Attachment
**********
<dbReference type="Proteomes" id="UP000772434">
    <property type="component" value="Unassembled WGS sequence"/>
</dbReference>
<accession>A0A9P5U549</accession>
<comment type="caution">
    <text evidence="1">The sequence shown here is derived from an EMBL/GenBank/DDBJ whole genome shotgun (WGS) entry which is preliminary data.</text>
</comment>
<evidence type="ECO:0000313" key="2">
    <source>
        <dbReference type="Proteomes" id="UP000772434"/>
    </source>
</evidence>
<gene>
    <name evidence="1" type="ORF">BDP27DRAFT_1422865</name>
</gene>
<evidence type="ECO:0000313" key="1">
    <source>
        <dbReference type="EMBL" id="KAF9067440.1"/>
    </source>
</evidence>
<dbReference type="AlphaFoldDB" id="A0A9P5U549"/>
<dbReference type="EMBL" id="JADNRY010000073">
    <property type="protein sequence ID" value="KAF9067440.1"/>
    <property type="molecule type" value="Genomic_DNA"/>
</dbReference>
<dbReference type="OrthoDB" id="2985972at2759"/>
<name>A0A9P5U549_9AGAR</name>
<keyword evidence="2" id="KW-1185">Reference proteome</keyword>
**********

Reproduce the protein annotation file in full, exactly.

<dbReference type="Proteomes" id="UP000772434">
    <property type="component" value="Unassembled WGS sequence"/>
</dbReference>
<accession>A0A9P5U549</accession>
<comment type="caution">
    <text evidence="1">The sequence shown here is derived from an EMBL/GenBank/DDBJ whole genome shotgun (WGS) entry which is preliminary data.</text>
</comment>
<evidence type="ECO:0000313" key="2">
    <source>
        <dbReference type="Proteomes" id="UP000772434"/>
    </source>
</evidence>
<gene>
    <name evidence="1" type="ORF">BDP27DRAFT_1422865</name>
</gene>
<evidence type="ECO:0000313" key="1">
    <source>
        <dbReference type="EMBL" id="KAF9067440.1"/>
    </source>
</evidence>
<dbReference type="AlphaFoldDB" id="A0A9P5U549"/>
<dbReference type="EMBL" id="JADNRY010000073">
    <property type="protein sequence ID" value="KAF9067440.1"/>
    <property type="molecule type" value="Genomic_DNA"/>
</dbReference>
<dbReference type="OrthoDB" id="2985972at2759"/>
<name>A0A9P5U549_9AGAR</name>
<keyword evidence="2" id="KW-1185">Reference proteome</keyword>